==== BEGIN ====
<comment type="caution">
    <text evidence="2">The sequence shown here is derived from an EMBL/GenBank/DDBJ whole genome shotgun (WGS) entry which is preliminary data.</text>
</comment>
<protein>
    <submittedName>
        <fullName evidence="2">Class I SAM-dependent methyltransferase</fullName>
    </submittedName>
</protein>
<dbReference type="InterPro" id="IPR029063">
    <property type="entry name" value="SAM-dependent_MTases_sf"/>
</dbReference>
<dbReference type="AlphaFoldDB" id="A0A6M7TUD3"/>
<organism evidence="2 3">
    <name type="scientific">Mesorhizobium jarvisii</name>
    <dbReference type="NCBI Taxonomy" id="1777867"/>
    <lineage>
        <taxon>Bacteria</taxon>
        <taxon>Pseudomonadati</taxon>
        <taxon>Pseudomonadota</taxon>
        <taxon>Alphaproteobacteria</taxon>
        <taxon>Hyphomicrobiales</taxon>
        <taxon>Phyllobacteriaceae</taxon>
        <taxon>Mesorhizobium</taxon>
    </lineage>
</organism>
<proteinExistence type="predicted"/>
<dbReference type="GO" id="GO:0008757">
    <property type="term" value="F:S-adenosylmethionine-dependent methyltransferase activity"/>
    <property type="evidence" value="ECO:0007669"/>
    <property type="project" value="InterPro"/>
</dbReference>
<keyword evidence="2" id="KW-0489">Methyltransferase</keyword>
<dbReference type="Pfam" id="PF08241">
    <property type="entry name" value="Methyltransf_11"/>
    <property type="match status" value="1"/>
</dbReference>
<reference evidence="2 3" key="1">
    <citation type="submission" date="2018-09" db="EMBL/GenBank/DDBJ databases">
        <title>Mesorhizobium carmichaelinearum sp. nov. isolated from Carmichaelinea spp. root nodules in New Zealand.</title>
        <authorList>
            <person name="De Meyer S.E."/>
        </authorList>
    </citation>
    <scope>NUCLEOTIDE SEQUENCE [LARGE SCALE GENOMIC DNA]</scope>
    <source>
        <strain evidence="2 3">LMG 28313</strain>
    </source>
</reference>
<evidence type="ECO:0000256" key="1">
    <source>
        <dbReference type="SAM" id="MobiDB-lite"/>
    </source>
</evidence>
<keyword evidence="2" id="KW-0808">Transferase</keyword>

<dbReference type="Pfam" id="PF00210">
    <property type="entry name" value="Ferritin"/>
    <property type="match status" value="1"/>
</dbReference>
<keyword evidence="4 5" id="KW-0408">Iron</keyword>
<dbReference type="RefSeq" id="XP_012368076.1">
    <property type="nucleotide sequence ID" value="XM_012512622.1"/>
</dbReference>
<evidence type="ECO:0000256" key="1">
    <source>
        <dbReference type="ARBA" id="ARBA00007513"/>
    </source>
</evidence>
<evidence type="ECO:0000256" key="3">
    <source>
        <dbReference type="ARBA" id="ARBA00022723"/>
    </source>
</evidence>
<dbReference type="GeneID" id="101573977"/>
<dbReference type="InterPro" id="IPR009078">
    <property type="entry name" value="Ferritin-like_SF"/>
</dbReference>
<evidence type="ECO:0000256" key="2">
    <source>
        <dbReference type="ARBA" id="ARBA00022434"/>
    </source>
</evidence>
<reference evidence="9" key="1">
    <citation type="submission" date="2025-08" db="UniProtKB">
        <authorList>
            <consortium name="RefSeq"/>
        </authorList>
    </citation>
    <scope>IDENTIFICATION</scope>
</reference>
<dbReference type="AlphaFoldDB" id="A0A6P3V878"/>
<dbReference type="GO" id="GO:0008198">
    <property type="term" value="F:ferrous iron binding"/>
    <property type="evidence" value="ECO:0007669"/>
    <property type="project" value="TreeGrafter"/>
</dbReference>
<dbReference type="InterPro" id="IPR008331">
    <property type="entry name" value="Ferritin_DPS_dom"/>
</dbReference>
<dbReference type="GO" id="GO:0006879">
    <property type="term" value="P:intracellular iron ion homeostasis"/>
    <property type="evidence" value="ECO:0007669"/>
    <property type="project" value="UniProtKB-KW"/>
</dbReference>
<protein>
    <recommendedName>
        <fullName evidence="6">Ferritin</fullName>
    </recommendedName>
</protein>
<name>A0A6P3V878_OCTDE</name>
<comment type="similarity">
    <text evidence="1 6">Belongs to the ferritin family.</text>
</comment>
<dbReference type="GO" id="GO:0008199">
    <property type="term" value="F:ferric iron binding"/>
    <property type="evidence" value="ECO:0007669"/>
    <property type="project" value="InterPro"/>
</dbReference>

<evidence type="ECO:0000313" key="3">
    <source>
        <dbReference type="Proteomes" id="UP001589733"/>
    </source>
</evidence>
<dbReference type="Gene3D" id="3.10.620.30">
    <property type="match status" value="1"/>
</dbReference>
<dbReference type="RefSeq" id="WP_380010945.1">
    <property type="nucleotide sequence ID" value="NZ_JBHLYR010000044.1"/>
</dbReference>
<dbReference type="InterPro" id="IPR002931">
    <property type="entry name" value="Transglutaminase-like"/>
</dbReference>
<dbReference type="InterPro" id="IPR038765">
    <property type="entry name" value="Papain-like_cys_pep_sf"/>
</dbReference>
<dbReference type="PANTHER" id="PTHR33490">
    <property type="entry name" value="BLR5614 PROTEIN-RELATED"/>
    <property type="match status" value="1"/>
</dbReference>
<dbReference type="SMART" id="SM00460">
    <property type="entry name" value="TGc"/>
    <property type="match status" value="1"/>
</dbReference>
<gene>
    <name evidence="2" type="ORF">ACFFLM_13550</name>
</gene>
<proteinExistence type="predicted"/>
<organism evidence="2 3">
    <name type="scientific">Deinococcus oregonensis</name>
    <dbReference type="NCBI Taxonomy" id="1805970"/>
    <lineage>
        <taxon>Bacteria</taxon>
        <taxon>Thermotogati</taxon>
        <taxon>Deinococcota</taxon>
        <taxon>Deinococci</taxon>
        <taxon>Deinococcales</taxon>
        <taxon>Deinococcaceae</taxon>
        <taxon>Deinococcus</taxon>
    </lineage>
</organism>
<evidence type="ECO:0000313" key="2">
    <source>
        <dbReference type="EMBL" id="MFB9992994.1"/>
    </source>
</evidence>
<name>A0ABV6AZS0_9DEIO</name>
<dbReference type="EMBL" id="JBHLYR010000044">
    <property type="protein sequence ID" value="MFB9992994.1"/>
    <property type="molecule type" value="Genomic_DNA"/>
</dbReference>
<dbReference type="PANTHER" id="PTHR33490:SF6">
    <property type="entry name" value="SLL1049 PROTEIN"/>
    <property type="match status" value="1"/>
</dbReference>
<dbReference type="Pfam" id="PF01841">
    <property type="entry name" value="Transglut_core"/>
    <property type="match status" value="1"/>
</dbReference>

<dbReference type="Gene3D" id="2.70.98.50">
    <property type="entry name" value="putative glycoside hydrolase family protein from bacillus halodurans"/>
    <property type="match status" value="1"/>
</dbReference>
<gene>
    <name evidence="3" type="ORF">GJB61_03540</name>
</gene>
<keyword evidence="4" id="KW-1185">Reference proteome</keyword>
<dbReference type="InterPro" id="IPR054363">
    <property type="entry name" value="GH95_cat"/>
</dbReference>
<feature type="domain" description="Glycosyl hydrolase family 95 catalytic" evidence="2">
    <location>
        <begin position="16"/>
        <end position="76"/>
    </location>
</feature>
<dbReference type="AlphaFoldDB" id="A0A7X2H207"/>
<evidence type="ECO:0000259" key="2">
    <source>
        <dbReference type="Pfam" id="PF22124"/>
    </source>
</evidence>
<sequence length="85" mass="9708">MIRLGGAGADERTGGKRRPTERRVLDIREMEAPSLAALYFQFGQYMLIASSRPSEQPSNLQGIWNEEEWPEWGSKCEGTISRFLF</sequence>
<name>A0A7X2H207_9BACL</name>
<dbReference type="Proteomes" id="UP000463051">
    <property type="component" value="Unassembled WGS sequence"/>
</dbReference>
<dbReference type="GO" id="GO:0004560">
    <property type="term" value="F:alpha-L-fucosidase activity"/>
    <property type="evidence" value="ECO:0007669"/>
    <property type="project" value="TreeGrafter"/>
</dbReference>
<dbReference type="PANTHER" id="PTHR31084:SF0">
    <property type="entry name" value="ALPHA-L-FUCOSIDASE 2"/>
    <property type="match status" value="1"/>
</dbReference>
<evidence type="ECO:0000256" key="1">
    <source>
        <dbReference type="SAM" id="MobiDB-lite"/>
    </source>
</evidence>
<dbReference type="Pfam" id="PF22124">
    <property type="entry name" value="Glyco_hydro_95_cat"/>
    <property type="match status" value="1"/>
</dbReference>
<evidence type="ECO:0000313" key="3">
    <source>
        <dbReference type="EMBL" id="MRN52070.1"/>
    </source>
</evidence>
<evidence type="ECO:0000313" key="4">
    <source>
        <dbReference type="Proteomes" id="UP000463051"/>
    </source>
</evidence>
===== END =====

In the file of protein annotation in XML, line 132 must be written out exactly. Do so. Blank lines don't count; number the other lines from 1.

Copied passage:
<dbReference type="InterPro" id="IPR038765">